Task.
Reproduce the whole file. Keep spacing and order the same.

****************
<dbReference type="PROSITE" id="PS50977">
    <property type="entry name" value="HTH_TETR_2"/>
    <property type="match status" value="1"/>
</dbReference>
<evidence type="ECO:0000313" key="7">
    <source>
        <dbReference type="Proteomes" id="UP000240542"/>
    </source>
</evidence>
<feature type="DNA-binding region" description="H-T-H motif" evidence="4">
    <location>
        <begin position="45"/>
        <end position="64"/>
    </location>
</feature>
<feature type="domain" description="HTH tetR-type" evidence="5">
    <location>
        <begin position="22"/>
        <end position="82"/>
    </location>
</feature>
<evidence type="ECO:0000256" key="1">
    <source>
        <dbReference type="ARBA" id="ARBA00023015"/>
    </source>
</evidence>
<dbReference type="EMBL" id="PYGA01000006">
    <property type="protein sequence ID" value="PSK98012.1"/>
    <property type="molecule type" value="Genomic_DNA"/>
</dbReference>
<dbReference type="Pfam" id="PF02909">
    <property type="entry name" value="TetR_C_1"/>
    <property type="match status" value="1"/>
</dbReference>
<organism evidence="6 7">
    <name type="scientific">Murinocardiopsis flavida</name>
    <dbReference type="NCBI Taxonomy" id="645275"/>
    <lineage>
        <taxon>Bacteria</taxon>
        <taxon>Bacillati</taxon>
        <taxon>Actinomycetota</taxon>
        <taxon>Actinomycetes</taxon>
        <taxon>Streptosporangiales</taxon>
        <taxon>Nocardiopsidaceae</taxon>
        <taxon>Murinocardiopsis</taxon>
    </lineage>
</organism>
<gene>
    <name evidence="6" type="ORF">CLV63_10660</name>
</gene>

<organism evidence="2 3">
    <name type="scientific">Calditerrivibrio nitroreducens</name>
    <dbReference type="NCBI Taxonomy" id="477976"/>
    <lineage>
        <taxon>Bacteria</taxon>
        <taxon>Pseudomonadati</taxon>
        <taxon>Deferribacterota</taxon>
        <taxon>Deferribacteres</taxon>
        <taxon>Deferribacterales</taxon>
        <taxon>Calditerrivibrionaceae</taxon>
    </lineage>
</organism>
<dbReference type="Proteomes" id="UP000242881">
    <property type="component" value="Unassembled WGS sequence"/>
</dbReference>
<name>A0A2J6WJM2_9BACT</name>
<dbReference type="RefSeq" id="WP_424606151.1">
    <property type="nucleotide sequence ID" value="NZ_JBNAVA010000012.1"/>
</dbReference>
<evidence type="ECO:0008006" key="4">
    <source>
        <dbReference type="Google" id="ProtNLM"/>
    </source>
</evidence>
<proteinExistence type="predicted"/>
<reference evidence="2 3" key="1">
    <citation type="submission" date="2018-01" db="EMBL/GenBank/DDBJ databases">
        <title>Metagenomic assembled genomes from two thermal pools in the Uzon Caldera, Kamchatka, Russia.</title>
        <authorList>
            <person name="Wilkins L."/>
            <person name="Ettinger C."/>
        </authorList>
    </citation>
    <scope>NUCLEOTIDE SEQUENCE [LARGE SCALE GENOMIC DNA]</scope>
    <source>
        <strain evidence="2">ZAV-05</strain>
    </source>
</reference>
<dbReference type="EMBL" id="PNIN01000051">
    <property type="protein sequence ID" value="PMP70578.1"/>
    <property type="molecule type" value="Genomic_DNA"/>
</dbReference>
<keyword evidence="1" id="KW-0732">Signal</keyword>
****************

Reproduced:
<dbReference type="PROSITE" id="PS50977">
    <property type="entry name" value="HTH_TETR_2"/>
    <property type="match status" value="1"/>
</dbReference>
<evidence type="ECO:0000313" key="7">
    <source>
        <dbReference type="Proteomes" id="UP000240542"/>
    </source>
</evidence>
<feature type="DNA-binding region" description="H-T-H motif" evidence="4">
    <location>
        <begin position="45"/>
        <end position="64"/>
    </location>
</feature>
<feature type="domain" description="HTH tetR-type" evidence="5">
    <location>
        <begin position="22"/>
        <end position="82"/>
    </location>
</feature>
<evidence type="ECO:0000256" key="1">
    <source>
        <dbReference type="ARBA" id="ARBA00023015"/>
    </source>
</evidence>
<dbReference type="EMBL" id="PYGA01000006">
    <property type="protein sequence ID" value="PSK98012.1"/>
    <property type="molecule type" value="Genomic_DNA"/>
</dbReference>
<dbReference type="Pfam" id="PF02909">
    <property type="entry name" value="TetR_C_1"/>
    <property type="match status" value="1"/>
</dbReference>
<organism evidence="6 7">
    <name type="scientific">Murinocardiopsis flavida</name>
    <dbReference type="NCBI Taxonomy" id="645275"/>
    <lineage>
        <taxon>Bacteria</taxon>
        <taxon>Bacillati</taxon>
        <taxon>Actinomycetota</taxon>
        <taxon>Actinomycetes</taxon>
        <taxon>Streptosporangiales</taxon>
        <taxon>Nocardiopsidaceae</taxon>
        <taxon>Murinocardiopsis</taxon>
    </lineage>
</organism>
<gene>
    <name evidence="6" type="ORF">CLV63_10660</name>
</gene>

<organism evidence="2 3">
    <name type="scientific">Calditerrivibrio nitroreducens</name>
    <dbReference type="NCBI Taxonomy" id="477976"/>
    <lineage>
        <taxon>Bacteria</taxon>
        <taxon>Pseudomonadati</taxon>
        <taxon>Deferribacterota</taxon>
        <taxon>Deferribacteres</taxon>
        <taxon>Deferribacterales</taxon>
        <taxon>Calditerrivibrionaceae</taxon>
    </lineage>
</organism>
<dbReference type="Proteomes" id="UP000242881">
    <property type="component" value="Unassembled WGS sequence"/>
</dbReference>
<name>A0A2J6WJM2_9BACT</name>
<dbReference type="RefSeq" id="WP_424606151.1">
    <property type="nucleotide sequence ID" value="NZ_JBNAVA010000012.1"/>
</dbReference>
<evidence type="ECO:0008006" key="4">
    <source>
        <dbReference type="Google" id="ProtNLM"/>
    </source>
</evidence>
<proteinExistence type="predicted"/>
<reference evidence="2 3" key="1">
    <citation type="submission" date="2018-01" db="EMBL/GenBank/DDBJ databases">
        <title>Metagenomic assembled genomes from two thermal pools in the Uzon Caldera, Kamchatka, Russia.</title>
        <authorList>
            <person name="Wilkins L."/>
            <person name="Ettinger C."/>
        </authorList>
    </citation>
    <scope>NUCLEOTIDE SEQUENCE [LARGE SCALE GENOMIC DNA]</scope>
    <source>
        <strain evidence="2">ZAV-05</strain>
    </source>
</reference>
<dbReference type="EMBL" id="PNIN01000051">
    <property type="protein sequence ID" value="PMP70578.1"/>
    <property type="molecule type" value="Genomic_DNA"/>
</dbReference>
<keyword evidence="1" id="KW-0732">Signal</keyword>